Interventional Radiology

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The Department of Interventional Radiology and Neuroimaging’s staff physicians have all received specialized training and are all certified by the American Board of Radiology.

The training and extensive daily experience of our interventionalists and neuroradiologists has enabled them to develop subspecialties within their field to better serve the specific needs of our referring physicians. Diagnostic subspecialty areas of expertise include cerebrovascular disease, spine imaging and pediatric neuroradiology.


Who are Interventional Radiologists?
Interventional radiologists are board-certified physicians who specialize in minimally invasive, targeted treatments. They offer the most in-depth knowledge of the least invasive treatments available coupled with diagnostic and clinical experience across all specialties. They use fluoroscopy, MRI, CT and other imaging to advance a catheter in the body, usually in an artery, to treat at the source of the disease non-surgically. As the inventors of angioplasty and the catheter-delivered stent, which were first used in the legs to treat peripheral arterial disease, interventional radiologists established minimally invasive modern medicine.

Today many conditions that once required surgery can be treated nonsurgically by interventional radiologists. Interventional radiology treatments offer less risk, less pain and less recovery time compared to open surgery.

Interventional Radiologists Are Experts in Radiation Safety
Interventional radiologists' unique blend of skills promotes innovation and enables them to adapt their imaging expertise to pioneer non-surgical treatments that are guided by imaging. When it comes to the best practices for safely performing minimally invasive treatments, interventional radiologists established the procedures and the standards for safety and quality. Patient safety is incorporated into the development of these advances because interventional radiology and diagnostic radiology training programs include radiation safety, radiation physics, the biological effects of radiation and injury prevention.

Interventional Radiology Training
Interventional radiology is a recognized medical specialty by the American Board of Medical Specialties. Interventional radiologists are board-certified physicians with additional advanced training in minimally invasive, focused treatments performed using imaging to guide them. Their board certification includes both Vascular and Interventional Radiology and Diagnostic Radiology which are administered by the American Board of Radiology.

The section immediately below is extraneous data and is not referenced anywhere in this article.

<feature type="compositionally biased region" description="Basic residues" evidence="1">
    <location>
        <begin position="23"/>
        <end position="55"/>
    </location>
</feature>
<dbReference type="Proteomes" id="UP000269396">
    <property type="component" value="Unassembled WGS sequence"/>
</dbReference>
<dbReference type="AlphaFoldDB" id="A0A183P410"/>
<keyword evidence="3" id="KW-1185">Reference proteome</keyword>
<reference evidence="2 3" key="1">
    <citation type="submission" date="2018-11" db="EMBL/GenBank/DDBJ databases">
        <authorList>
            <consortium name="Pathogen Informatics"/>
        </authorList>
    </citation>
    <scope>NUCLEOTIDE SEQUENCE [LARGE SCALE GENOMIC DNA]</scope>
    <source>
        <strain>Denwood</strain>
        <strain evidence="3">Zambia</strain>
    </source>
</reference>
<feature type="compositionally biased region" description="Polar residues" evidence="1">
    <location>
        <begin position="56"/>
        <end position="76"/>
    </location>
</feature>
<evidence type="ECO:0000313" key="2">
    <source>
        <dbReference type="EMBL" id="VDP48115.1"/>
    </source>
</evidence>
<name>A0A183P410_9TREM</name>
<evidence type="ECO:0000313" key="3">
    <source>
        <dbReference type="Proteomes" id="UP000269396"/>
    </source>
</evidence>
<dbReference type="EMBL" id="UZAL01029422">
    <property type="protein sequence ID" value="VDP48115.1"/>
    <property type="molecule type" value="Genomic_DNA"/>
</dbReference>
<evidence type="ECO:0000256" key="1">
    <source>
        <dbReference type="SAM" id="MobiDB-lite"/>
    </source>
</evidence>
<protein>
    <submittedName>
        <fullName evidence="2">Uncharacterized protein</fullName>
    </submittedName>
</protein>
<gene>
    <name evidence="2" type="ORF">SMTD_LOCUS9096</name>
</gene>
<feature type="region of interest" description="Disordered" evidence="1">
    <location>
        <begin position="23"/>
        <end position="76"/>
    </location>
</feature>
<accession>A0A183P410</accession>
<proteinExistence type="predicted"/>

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Treatment Options

Interventional/Vascular/Neuroimaging Procedures
Interventional procedures may involve multiple imaging technologies such as ultrasound, MRI, CT and fluoroscopic x-ray. Interventional procedures generally require referral from a physician.

Patients are encouraged to bring any relevant prior films or records with them or the date and location of other information, which might be obtained. It is helpful to compare previous imaging studies with new ones (if they are available).The interventional radiologist works closely with the referring/treating physician. All procedural results are promptly communicated to the referring doctor.

Neurointerventional Radiology
Neurointerventionalists are specialized physicians proficient in therapeutically treating diseases of the brain. As a level I Trauma Center, Hartford Hospital performs extensive interventional radiology procedures which include but are not limited to internal/external carotid artery embolizations, acute stroke, GDC coil occlusion of intracranial aneurysms, treatment of vasospasm and atherosclerotic occlusive disease and carotid artery stenting. For more information regarding the Acute Stroke Interventional Program, click here.

Clinical Interventional Oncology
As part of a multidisciplinary team approach in the treatment of cancer and cancer related disorders, the interventional oncologist uses image-guided techniques designed to diagnose and treat localized cancers in ways that are precisely targeted and minimally or non-invasive. For more information regarding Clinical Interventional Oncology, click here.

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Patient Resources

The Vascular and Interventional Radiology Section offers advanced minimally invasive image guided diagnostic and therapeutic care for a wide variety of vascular and nonvascular conditions pertaining to the chest, abdomen and extremities.

Preparing for Interventional Radiology Exams

Download Patient Instructions for Pre-Operative Uterine Artery Embolization (UAE)